Wall displays promoting reading at ISB
Reading is visible at ISB!

“The energy level around reading is always high at ISB. This year, we are thrilled to do a deeper dive into how the science of reading can inform our practice to better support all students with their individual reading journeys,” said ES Principal Dustin Collins.

Other ES work to make sure literacy teaching is top notch includes:

  • Use of text sets – collections of texts or media tightly focused on a particular topic. Topics may include a reader’s particular areas of interest, helping ensure their engagement. Research shows that text sets help students to grow their vocabulary almost four times more quickly than those who just read books at their own level!
  • Collaborating with experts Meredith and David Liben this school year. They have provided a workshop on the science of reading and are consulting on reading comprehension and content-specific vocabulary with the ES leadership team and ES staff responsible for leading internal professional development.
  • Over the summer, 29 ES employees completed “Shifting the Balance” training on applying the science of reading to a balanced literacy classroom.
  • Students see a lot of signs and posters promoting reading. Outside classrooms are signs announcing what books the teacher inside is reading in their personal time. And Elementary students will love a new ISB logo that features school mascot Long Long the dragon with his nose in a book!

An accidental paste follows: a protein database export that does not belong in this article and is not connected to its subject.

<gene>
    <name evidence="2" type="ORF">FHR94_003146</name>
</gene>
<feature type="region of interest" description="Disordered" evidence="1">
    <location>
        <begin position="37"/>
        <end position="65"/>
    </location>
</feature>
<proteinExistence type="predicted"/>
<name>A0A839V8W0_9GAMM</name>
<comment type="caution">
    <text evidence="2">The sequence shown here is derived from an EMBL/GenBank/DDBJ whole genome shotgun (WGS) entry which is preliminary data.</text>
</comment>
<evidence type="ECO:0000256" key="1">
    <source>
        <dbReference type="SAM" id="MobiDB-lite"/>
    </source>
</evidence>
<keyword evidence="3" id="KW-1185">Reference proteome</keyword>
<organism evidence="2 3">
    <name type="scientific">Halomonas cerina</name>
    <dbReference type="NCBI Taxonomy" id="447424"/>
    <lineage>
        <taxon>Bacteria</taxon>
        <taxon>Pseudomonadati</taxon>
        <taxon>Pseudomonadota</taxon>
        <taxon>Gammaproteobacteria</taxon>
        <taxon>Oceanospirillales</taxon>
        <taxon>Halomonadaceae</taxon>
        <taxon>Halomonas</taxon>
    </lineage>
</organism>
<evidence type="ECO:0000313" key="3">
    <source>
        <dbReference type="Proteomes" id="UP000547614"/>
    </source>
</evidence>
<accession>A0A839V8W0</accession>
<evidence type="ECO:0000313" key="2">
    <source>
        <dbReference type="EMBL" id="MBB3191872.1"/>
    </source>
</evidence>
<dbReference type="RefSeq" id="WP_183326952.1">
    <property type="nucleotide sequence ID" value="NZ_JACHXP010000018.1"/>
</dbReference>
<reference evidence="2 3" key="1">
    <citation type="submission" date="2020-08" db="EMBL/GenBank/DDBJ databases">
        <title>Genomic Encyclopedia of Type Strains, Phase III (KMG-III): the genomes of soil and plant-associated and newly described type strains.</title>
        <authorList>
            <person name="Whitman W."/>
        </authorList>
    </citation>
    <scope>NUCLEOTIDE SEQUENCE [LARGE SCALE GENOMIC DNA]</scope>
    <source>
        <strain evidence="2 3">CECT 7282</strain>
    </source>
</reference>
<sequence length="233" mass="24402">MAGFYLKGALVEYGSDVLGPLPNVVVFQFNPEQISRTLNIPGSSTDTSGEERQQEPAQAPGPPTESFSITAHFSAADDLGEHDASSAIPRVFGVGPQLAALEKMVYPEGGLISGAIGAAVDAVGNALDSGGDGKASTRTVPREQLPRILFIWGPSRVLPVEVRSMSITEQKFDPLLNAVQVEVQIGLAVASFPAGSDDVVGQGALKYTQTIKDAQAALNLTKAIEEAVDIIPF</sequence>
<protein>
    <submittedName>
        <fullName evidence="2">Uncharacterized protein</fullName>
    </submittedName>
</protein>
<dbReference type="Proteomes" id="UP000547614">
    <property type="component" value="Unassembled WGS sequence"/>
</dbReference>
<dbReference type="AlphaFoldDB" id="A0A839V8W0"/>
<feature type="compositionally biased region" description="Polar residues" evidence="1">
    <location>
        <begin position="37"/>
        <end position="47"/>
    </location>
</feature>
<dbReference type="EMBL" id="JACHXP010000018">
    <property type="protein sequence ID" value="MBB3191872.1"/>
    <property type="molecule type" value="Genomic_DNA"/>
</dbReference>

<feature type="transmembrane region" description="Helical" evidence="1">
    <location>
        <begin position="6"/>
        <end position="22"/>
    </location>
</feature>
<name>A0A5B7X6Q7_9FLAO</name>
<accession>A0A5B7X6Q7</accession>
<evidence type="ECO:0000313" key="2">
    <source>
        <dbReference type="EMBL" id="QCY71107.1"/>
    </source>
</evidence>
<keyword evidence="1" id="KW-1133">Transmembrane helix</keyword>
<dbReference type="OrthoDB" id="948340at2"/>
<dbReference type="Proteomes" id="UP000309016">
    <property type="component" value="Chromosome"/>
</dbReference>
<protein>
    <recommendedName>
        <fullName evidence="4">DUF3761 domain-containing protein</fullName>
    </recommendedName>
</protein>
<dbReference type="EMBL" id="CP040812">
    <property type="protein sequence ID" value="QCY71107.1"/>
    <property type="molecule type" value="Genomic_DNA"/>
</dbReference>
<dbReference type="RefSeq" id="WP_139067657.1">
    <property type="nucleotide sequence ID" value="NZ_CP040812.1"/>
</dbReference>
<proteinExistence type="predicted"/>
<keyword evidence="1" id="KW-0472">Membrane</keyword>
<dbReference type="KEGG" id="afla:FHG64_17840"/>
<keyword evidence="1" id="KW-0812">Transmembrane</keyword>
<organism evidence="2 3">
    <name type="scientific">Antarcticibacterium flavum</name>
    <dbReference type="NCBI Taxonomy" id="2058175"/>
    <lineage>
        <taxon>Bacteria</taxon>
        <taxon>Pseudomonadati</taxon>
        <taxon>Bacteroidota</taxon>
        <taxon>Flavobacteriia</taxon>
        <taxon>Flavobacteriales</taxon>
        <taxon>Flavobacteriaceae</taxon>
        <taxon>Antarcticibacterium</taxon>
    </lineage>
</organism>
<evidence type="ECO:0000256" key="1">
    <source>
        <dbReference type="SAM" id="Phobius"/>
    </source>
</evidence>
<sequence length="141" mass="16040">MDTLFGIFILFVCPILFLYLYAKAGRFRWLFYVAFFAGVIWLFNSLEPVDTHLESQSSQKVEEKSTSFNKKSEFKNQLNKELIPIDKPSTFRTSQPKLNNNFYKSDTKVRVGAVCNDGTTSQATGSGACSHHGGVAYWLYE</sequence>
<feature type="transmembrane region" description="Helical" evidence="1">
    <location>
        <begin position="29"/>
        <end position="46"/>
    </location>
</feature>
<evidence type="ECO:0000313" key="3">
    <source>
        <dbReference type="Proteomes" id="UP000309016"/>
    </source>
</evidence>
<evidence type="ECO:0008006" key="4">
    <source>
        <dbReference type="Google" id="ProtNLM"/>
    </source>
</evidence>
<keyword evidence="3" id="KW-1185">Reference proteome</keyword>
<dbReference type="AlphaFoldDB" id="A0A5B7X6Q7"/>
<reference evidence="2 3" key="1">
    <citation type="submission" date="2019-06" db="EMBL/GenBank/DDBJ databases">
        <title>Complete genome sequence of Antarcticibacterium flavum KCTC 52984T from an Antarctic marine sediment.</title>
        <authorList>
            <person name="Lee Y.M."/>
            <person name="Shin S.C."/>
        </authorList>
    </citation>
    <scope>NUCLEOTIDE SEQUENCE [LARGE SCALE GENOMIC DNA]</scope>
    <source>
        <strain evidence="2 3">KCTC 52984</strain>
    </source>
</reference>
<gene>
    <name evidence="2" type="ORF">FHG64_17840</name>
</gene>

• ISB has a world-class ES Library. It’s been developed as a comfortable place where students can read a wide variety of books without distraction.

Chapter three – Word walls and tips for reading at home

ISB Parents who attended the coffee morning with the Elementary School leadership team on Tuesday learned more about this work and got a lot of tips on how to support reading at home. (Click here for a copy of the presentation.) These reading tips included:

  • Parents can be role models for their children by reading themselves.
  • Set aside reading times with your children.
  • Talk with your children about what you read with them.
  • Read aloud to and with your children.
  • Read books about topics your child is interested in, or about topics being studied in their classes.
  • Spot the interesting words.
  • Don’t be afraid to re-read books.